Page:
A 26-year-old rode a Lime brand e-scooter in Miami on Brickell Avenue, and the brakes on the Lime scooter failed as she approached a busy intersection. She tried to slow down and steady herself but ended up falling backward and hit her head on the concrete. She wasn’t wearing a helmet.

There are also several lawsuits in Broward County alleging scooter malfunctions that led to accidents and injuries for Floridians and tourists riding the e-scooters, source.

South Florida Infrastructure Challenges for E-Scooter Riders

One of the issues with e-scooter riders getting injured has to do with the fact that South Florida cities don’t have the infrastructure needed to safely support this new, quickly growing, mode of transportation. The roads and sidewalks simply weren’t designed with e-scooters in mind, according to the Sun Sentinel. When e-scooter riders ride in the streets, it puts them at a far greater risk of getting into an accident with cars and other drivers and users of the roads. This greatly increases the risk for all sorts of injuries, especially head traumas.

Fort Lauderdale and Florida Scooter Laws in Response to Electric Scooter Dangers

Las Olas sidewalks, in the main downtown center of Fort Lauderdale, are now a scooter-free zone from Andrews Avenue all the way to Southeast 17 Avenue in Fort Lauderdale. Scooters are banned on sidewalks on Las Olas and along the beach, so they’re only allowed in bike lanes, source.

Florida e-scooter laws for riders:

  • In June 2019, Florida Governor Ron DeSantis signed HB 453 which legalized scooters in Florida
  • Scooter riders must obey ALL the same laws as bicyclists
  • The Florida state e-scooter laws state that beyond following the bike laws, the remaining e-scooter rules, laws, and regulations are up to local city officials
  • Must be 16 years or older
  • Riders are NOT required to have a driver’s license
  • Riders aren’t required to wear helmets as long as the scooter can’t go faster than 30mph
  • Often the speed limit for scooter riders is set at 15mph by a local ordinance
  • State law allows for scooters to be operated on sidewalks, bicycle paths, or roads, but this can vary in different cities – such as in Fort Lauderdale – due to local ordinances

Any county or municipality may enact ordinances to permit, control, or regulate the operation of e-scooters under Florida Law. If using E-scooters is allowed on sidewalks, the state says that local ordinances must set a maximum speed limit of 15mph according to FLHSMV.

Florida Bike Laws that E-Scooter Riders Need to Follow

There are several bicyclist laws in Florida, and each of them applies to E-Scooter riders. Here we will highlight some of the most important Florida Bike Laws, but you can find the whole bike statute here.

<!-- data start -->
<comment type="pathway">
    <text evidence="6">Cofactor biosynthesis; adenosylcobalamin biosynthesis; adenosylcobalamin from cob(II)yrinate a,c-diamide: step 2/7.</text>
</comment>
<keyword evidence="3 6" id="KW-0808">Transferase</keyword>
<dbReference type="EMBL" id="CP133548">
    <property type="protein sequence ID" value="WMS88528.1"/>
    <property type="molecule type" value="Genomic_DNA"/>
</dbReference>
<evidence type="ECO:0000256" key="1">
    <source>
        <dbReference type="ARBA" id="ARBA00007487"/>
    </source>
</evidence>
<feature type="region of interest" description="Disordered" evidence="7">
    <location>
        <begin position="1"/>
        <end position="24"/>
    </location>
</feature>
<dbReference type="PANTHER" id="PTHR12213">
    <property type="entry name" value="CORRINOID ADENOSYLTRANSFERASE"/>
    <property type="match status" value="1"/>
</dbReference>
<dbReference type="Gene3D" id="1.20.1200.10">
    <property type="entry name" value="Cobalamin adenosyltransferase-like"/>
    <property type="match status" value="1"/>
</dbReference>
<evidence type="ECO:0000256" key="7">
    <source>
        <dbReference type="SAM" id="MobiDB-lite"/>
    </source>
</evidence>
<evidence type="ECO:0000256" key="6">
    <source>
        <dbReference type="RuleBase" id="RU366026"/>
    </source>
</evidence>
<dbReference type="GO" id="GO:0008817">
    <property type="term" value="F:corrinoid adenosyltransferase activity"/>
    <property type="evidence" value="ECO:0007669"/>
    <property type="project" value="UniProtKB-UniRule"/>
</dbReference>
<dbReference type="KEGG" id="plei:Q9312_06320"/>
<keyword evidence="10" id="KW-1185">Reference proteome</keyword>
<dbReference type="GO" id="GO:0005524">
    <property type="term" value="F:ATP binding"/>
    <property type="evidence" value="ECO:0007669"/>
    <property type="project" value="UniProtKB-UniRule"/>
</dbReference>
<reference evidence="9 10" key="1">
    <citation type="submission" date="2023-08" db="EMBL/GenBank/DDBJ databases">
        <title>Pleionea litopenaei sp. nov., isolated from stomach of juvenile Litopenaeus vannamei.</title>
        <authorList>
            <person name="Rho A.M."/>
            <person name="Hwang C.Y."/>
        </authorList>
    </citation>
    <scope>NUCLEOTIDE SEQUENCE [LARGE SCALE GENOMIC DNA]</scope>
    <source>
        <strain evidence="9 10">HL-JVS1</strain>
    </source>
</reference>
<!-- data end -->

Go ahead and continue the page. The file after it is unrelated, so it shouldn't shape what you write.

Florida Bike Laws that apply to E-Scooters Include:

  • E-Scooter riders must obey all the same traffic rules as drivers of other vehicles including stopping for stop signs, red lights, traveling with the flow of traffic
  • E-Scooter riders must use lights at night
  • E-Scooter riders must yield to the right of way when entering a roadway
  • E-Scooter riders must yield to pedestrians
  • E-Scooter riders must give an audible signal before overtaking and passing a pedestrian
  • E-Scooter riders must only have one person on the scooter at a time

If you violate any of the E-scooter laws (as spelled out in Florida bike laws and local ordinances) in public, a Florida law enforcement officer may issue a noncriminal traffic infraction.

Injured by an E-scooter Rider, or While Riding an E-Scooter in South Florida? We Offer FREE E-Scooter Injury Consultations

Injuries from electric scooters can happen in many ways. You may be a pedestrian injured by an e-scooter rider in Florida. You may be a cyclist injured by an e-scooter rider in Florida. You might be an e-scooter rider injured due to a malfunction or error of the rented scooter. You may be an e-scooter rider injured by a car or even a bicyclist.

Regardless of how it happened, if you were injured in an accident involving an e-scooter, you may be entitled to financial compensation.

Whenever someone else’s negligence or carelessness causes you to be injured, you may have a valid injury claim in the state of Florida that entitles you to compensation for your medical bills, injuries, and pain and suffering.

As e-scooter injury attorneys in South Florida, we’re here to help ensure that you’re taken care of – the right way. We offer free consultations to anyone injured while riding an e-scooter and for anyone injured by an e-scooter rider. We take the time to listen to your story, advise you of your rights and the options available to you to seek compensation.

While our Injury law office is located in Coral Springs, Florida; we serve the entire South Florida area and the state of Florida. Learn more about who can be liable for an e-scooter accident in Florida here.

Call today to schedule your FREE E-Scooter Injury consultation: 954-755-7803